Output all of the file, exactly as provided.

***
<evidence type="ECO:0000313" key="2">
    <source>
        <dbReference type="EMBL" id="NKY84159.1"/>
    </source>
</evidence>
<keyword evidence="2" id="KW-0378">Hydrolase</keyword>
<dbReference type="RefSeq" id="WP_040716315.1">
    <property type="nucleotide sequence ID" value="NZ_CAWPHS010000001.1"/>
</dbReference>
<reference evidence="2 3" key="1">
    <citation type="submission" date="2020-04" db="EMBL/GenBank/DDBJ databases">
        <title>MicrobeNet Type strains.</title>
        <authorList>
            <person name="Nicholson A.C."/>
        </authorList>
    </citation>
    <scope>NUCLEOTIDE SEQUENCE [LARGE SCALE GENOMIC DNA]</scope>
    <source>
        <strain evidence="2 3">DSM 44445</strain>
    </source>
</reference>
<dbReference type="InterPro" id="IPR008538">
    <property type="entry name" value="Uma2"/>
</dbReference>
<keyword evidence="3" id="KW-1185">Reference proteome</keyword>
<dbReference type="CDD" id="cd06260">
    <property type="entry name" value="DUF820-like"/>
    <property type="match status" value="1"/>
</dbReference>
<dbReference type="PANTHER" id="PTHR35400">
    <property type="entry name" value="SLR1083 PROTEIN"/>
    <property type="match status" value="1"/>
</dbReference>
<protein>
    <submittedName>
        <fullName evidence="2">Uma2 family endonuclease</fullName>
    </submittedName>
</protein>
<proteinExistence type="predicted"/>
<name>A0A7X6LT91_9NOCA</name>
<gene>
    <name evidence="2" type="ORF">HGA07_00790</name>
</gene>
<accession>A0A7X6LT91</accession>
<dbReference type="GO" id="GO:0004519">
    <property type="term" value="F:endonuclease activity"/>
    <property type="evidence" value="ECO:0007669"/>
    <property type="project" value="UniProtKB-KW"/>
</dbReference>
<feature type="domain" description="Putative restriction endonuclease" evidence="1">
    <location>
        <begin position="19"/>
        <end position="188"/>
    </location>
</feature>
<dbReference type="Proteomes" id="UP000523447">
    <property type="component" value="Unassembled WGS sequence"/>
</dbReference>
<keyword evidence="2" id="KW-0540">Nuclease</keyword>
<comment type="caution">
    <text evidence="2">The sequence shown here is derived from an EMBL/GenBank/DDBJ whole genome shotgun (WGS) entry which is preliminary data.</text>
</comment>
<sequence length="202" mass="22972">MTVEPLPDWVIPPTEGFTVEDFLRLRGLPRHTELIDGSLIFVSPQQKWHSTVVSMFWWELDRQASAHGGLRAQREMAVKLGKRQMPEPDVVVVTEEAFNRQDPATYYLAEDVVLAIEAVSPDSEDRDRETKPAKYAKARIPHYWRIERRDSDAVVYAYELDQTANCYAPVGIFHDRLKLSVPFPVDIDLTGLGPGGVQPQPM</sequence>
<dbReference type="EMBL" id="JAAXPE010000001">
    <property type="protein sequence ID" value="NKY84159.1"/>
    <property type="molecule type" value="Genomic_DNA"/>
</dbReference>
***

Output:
<evidence type="ECO:0000313" key="2">
    <source>
        <dbReference type="EMBL" id="NKY84159.1"/>
    </source>
</evidence>
<keyword evidence="2" id="KW-0378">Hydrolase</keyword>
<dbReference type="RefSeq" id="WP_040716315.1">
    <property type="nucleotide sequence ID" value="NZ_CAWPHS010000001.1"/>
</dbReference>
<reference evidence="2 3" key="1">
    <citation type="submission" date="2020-04" db="EMBL/GenBank/DDBJ databases">
        <title>MicrobeNet Type strains.</title>
        <authorList>
            <person name="Nicholson A.C."/>
        </authorList>
    </citation>
    <scope>NUCLEOTIDE SEQUENCE [LARGE SCALE GENOMIC DNA]</scope>
    <source>
        <strain evidence="2 3">DSM 44445</strain>
    </source>
</reference>
<dbReference type="InterPro" id="IPR008538">
    <property type="entry name" value="Uma2"/>
</dbReference>
<keyword evidence="3" id="KW-1185">Reference proteome</keyword>
<dbReference type="CDD" id="cd06260">
    <property type="entry name" value="DUF820-like"/>
    <property type="match status" value="1"/>
</dbReference>
<dbReference type="PANTHER" id="PTHR35400">
    <property type="entry name" value="SLR1083 PROTEIN"/>
    <property type="match status" value="1"/>
</dbReference>
<protein>
    <submittedName>
        <fullName evidence="2">Uma2 family endonuclease</fullName>
    </submittedName>
</protein>
<proteinExistence type="predicted"/>
<name>A0A7X6LT91_9NOCA</name>
<gene>
    <name evidence="2" type="ORF">HGA07_00790</name>
</gene>
<accession>A0A7X6LT91</accession>
<dbReference type="GO" id="GO:0004519">
    <property type="term" value="F:endonuclease activity"/>
    <property type="evidence" value="ECO:0007669"/>
    <property type="project" value="UniProtKB-KW"/>
</dbReference>
<feature type="domain" description="Putative restriction endonuclease" evidence="1">
    <location>
        <begin position="19"/>
        <end position="188"/>
    </location>
</feature>
<dbReference type="Proteomes" id="UP000523447">
    <property type="component" value="Unassembled WGS sequence"/>
</dbReference>
<keyword evidence="2" id="KW-0540">Nuclease</keyword>
<comment type="caution">
    <text evidence="2">The sequence shown here is derived from an EMBL/GenBank/DDBJ whole genome shotgun (WGS) entry which is preliminary data.</text>
</comment>
<sequence length="202" mass="22972">MTVEPLPDWVIPPTEGFTVEDFLRLRGLPRHTELIDGSLIFVSPQQKWHSTVVSMFWWELDRQASAHGGLRAQREMAVKLGKRQMPEPDVVVVTEEAFNRQDPATYYLAEDVVLAIEAVSPDSEDRDRETKPAKYAKARIPHYWRIERRDSDAVVYAYELDQTANCYAPVGIFHDRLKLSVPFPVDIDLTGLGPGGVQPQPM</sequence>
<dbReference type="EMBL" id="JAAXPE010000001">
    <property type="protein sequence ID" value="NKY84159.1"/>
    <property type="molecule type" value="Genomic_DNA"/>
</dbReference>